Bench-scale tests concluded in early 2005 yielded results that supported the use of molasses, a food-grade substrate, to increase the metabolism of naturally occurring microorganisms to produce a biologically enhanced, chemically reducing environment. Use of microorganisms in-situ, or in-situ bioremediation (ISB), is a cost-effective remedial technology at the Site and will result in a large cost savings over time. An ESD in 2005 adopted full-scale use of ISB to optimize groundwater remediation at the Site.
In 2005, an ISB Pilot Test (Phase 1) was conducted within the relatively shallow chromium contamination source area at the Site. The Pilot Test used direct injection methods and ISB groundwater treatment was expanded to other portions of the chromium-contaminated plume.
After further delineation efforts, Phase 1A ISB was expanded in 2005-2006 to encompass areas immediately surrounding the Phase 1 Pilot Study area. Phase 2 ISB was also divided into two sub-phases with Phase 2A being delineated, designed and implemented in early-2006. The depth of the chromium plume within the Phase 2A area was the limit of the capability of using the direct push, direct injection methodology at this Site.
Phase 2B ISB, which began operations mid-2006, was utilizing a recirculation methodology to introduce the ISB substrate into the chromium plume. ISB recirculation methods are longer term by nature and are more effective on deeper plume areas. An additional substrate, sodium lactate, which was also bench-tested in 2005 concurrently with molasses, was used successfully during Phase 2B. Lactate lasts longer and was added to the process to enhance reduction of residual (hexavalent) chromium entrenched within zones of lower hydraulic conductivity. Phase 3 began operation in October 2007 to treat the hexavalent chromium plume under Highway 99 and is ongoing.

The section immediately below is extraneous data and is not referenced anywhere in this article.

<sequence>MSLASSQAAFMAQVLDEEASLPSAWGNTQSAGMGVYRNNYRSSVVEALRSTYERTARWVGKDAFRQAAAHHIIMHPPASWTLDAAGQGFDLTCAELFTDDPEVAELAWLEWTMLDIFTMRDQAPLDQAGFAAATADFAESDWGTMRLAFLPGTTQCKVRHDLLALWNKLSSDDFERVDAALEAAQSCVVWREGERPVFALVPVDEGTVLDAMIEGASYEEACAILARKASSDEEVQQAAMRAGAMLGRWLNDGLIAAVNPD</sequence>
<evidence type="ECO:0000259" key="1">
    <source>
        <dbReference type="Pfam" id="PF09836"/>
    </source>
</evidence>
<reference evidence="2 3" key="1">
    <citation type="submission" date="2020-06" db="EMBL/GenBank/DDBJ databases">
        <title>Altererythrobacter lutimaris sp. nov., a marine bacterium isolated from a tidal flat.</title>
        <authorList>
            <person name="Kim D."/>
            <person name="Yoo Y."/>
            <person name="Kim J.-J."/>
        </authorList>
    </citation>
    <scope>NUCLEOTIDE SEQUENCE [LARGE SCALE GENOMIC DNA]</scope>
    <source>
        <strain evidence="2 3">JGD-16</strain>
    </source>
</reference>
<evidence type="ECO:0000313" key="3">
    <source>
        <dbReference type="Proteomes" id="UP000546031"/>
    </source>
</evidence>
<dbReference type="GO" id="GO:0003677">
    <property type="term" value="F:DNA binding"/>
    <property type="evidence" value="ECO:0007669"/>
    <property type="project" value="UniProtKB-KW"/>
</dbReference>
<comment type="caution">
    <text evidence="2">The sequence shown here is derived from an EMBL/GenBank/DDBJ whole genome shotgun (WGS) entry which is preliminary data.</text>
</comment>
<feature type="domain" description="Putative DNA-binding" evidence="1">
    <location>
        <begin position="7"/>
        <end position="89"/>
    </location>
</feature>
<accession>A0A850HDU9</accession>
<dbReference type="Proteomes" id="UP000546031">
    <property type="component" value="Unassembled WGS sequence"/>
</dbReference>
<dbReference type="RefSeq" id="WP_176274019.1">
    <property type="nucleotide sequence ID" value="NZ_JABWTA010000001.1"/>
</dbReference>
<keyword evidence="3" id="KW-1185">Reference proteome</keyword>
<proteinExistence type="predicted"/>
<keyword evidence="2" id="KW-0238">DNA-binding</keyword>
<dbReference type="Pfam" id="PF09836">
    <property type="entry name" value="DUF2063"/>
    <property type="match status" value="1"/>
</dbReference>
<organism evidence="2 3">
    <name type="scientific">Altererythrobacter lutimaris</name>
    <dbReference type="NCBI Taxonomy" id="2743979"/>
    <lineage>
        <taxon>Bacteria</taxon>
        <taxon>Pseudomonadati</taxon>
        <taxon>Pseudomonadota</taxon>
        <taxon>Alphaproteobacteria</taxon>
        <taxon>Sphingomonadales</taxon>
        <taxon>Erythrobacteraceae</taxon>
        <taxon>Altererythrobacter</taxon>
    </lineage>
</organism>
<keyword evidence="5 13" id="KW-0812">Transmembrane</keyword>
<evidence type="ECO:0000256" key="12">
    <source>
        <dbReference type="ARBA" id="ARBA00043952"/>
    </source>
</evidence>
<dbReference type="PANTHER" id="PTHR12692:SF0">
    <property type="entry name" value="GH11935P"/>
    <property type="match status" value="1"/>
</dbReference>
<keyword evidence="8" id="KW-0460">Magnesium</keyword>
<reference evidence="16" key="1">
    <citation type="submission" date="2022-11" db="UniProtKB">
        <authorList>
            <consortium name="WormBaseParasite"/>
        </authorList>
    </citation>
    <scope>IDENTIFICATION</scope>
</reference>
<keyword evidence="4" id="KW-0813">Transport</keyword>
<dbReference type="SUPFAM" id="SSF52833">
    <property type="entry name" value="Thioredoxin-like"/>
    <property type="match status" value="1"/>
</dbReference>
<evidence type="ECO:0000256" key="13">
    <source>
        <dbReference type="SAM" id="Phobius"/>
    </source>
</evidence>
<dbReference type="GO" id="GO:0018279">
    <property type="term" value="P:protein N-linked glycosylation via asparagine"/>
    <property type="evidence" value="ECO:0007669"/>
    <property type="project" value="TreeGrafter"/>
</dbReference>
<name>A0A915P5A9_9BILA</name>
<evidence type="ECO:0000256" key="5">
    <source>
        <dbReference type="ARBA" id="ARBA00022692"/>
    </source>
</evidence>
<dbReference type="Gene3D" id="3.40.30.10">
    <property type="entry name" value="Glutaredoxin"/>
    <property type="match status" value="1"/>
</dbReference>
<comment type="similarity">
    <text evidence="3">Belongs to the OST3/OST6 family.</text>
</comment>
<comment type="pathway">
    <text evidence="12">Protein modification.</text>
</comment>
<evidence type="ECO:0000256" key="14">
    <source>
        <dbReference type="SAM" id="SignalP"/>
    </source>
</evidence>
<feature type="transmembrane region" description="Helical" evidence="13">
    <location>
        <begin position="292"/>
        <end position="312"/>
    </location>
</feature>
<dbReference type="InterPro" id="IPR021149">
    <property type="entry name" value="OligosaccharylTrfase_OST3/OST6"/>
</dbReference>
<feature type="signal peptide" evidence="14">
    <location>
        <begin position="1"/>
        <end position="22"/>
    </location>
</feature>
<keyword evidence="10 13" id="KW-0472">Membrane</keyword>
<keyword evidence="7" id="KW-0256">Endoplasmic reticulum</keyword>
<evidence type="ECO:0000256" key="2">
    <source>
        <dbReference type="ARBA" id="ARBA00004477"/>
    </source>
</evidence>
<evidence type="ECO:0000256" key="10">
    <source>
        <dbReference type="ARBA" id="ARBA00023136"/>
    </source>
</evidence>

The use of ISB technology in the source and downgradient plume areas has been successful in reducing chromium concentrations on-site. The earlier extraction wells which were installed connected to the conventional groundwater treatment plant in 1998 have been disconnected and re-routed and connected to the ISB treatment system.
Cleanup Results to Date
Soil cleanup is completed. DTSC has 100% responsibility for on-going operations and maintenance. Groundwater treatment is being optimized. Use of molasses injection to enhance in-situ remediation of hexavalent chromium contamination in groundwater is in its final stages and has been successful in speeding up the time needed to restore the groundwater.
The Third Five Year Review Report was completed on September 28, 2011. To review this document, either click on the DTSC link - http://www.envirostor.dtsc.ca.gov/public/profile_report.asp?global_id=10240051# - or scroll down to "Technical Documents" below.
Potentially Responsible Parties
Potentially responsible parties (PRPs) refers to companies that are potentially responsible for generating, transporting, or disposing of the hazardous waste found at the site.
On-line information about the PRPs for the Site is not yet available.
Documents and Reports
Public Information Repositories
The public information repositories for the site are at the following locations:
Fresno County Library,
2200 Selma Street,
Selma, CA 93662
EPA Site Manager
Mail Code SFD
75 Hawthorne Street
San Francisco, CA 94105
EPA Community Involvement Coordinator
Mail Code SFD
75 Hawthorne Street
San Francisco, CA 94105
EPA Public Information Center
Sacramento, CA 95826-3200
After Hours (Emergency Response)